After the mammoth battle between Codelco and Anglo American, resource nationalism is back on people’s lips in Chile.
But this time it’s lithium, not copper.
SQM, a Chilean company and the world’s biggest producer of the mineral that is used for smartphone batteries and hybrid cars, has won a tender to develop a lithium concession in Chile after beating other offers with its $41m bid to develop the concession for a 20-year term. Keep it in the family, as it were?
Yet the tender has drawn criticism in Chile, with the government accused of surrendering a key resource to private operators and opposition politicians seeking to halt the tender in the courts.
Not at all says Pablo Longuiera, the economy minister. He dismissed criticism as a “provincial argument” and said, “We’ve done a great deal for all Chileans.”
SQM is already the world’s top lithium producer and Chile is home to the world’s second-largest reserves of the mineral, which is classified as “strategic” and for which regular mining concessions cannot be awarded. Strategic minerals can, however, be developed under special contracts.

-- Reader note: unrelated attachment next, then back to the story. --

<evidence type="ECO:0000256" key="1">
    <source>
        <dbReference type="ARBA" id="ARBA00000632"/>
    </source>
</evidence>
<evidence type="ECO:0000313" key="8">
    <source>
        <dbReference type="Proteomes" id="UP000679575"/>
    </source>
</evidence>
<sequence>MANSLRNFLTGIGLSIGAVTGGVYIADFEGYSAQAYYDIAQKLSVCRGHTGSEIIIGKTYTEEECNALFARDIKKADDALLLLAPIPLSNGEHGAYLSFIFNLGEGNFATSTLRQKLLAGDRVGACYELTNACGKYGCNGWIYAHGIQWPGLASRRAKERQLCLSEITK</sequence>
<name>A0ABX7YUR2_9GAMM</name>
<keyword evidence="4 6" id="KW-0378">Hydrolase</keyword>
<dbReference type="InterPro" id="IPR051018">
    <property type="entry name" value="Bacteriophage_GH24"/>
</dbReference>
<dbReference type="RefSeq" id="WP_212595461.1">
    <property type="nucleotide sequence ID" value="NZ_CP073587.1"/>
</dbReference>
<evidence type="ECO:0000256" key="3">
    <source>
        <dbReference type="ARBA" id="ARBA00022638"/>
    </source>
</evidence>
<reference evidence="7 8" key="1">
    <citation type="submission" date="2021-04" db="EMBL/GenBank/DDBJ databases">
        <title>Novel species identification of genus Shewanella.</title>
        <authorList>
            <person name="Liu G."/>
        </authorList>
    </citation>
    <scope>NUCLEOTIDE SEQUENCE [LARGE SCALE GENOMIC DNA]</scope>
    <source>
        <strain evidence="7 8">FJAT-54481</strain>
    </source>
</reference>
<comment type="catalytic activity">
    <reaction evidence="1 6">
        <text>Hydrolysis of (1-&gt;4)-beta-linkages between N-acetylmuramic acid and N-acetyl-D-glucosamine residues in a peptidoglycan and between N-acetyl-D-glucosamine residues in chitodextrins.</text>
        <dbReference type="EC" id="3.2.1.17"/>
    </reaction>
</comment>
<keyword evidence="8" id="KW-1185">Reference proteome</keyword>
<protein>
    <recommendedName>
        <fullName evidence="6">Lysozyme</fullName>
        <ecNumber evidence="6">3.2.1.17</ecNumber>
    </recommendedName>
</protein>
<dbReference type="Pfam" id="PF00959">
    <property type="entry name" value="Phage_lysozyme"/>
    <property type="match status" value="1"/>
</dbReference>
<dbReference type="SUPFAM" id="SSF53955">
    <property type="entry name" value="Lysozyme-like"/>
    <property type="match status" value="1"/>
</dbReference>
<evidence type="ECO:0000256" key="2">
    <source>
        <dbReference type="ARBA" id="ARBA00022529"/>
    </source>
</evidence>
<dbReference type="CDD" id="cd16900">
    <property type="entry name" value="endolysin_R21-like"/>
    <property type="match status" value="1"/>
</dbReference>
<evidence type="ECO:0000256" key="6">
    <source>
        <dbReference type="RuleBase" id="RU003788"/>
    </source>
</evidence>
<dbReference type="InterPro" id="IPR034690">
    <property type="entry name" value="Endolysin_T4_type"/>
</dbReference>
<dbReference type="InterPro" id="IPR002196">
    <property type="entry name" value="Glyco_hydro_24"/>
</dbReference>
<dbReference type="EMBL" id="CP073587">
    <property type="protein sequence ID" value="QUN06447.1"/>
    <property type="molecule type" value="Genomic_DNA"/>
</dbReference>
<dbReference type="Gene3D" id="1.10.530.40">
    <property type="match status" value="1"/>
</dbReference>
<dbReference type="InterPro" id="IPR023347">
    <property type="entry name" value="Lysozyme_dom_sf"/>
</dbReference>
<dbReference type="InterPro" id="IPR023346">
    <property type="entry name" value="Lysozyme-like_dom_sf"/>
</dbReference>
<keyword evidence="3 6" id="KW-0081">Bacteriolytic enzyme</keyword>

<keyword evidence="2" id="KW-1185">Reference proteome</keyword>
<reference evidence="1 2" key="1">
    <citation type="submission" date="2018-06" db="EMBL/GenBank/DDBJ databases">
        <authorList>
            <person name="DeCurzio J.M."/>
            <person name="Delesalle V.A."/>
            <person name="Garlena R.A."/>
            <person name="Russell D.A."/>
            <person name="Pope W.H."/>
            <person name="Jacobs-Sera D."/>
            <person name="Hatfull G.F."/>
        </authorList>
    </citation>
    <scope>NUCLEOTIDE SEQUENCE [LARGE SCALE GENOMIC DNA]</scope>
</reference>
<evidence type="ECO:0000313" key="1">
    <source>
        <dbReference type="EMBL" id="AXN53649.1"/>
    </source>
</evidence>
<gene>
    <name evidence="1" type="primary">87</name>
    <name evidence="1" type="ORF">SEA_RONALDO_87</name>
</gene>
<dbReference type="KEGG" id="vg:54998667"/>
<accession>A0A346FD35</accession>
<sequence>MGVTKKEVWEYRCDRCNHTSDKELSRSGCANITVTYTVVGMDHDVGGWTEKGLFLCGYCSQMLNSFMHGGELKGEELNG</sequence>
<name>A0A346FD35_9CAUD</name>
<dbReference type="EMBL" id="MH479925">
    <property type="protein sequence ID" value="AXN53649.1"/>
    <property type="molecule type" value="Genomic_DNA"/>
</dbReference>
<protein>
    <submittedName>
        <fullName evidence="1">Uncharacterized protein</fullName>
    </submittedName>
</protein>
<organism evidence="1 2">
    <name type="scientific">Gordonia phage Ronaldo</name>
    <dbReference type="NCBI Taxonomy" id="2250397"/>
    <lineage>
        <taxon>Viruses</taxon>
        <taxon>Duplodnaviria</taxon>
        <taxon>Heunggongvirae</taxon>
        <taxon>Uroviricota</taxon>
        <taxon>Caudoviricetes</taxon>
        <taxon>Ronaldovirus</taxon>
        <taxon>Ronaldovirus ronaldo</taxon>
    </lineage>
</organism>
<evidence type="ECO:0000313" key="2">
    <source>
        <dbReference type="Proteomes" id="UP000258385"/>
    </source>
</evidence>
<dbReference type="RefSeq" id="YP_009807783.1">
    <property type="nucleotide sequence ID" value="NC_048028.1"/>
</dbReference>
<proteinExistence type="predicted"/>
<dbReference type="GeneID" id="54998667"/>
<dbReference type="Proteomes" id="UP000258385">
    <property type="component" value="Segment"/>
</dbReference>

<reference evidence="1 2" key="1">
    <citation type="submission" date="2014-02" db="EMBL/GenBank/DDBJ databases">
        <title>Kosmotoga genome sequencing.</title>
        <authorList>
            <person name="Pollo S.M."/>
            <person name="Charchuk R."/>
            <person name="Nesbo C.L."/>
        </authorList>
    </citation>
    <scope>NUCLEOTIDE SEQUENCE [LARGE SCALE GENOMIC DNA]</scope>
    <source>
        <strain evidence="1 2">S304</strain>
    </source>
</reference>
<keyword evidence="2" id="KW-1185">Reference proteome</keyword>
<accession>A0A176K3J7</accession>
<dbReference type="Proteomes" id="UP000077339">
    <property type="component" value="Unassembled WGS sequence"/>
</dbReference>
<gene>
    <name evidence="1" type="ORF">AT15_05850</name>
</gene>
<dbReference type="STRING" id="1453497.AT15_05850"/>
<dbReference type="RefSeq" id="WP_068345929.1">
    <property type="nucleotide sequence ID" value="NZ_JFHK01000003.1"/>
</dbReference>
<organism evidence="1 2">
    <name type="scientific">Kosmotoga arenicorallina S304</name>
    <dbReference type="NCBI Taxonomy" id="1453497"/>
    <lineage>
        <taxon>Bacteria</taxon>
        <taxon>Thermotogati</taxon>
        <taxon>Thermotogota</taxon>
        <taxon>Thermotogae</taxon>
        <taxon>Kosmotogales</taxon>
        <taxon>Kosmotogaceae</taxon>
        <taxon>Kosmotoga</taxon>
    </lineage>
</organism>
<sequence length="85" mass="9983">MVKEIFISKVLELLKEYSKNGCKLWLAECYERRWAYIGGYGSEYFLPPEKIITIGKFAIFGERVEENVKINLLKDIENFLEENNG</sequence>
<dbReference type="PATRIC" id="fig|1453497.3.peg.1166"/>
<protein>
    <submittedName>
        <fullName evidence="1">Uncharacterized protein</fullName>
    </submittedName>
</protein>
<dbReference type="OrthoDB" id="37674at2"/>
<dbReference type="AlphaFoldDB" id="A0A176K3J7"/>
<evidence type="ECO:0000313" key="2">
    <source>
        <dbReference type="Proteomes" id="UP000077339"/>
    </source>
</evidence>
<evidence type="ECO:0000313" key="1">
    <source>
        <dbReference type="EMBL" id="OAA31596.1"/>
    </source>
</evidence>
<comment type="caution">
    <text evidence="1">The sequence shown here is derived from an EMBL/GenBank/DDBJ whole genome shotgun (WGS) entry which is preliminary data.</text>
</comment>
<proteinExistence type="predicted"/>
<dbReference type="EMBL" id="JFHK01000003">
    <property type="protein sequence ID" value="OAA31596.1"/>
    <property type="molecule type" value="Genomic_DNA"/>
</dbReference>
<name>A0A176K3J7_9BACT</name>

And with demand exploding – Chile sees it tripling in three years – the government says the SQM concession will be a good deal, boosting world supply by about 15 per cent and raising $350m via a royalty. Since 1998, the price per tonne for lithium has surged a whopping 238 per cent – and Chile has 40 per cent of the world’s reserves in the Salar de Atacama.
Resource nationalism never sounded so lucrative.
Bolivia plans first bond since early 1900s, FT
Latin America: Tide of resource nationalism ebbs, FT
Scramble for lithium gathers pace, FT (2010)
Lithium: a commodity in increasing demand, FT (2010)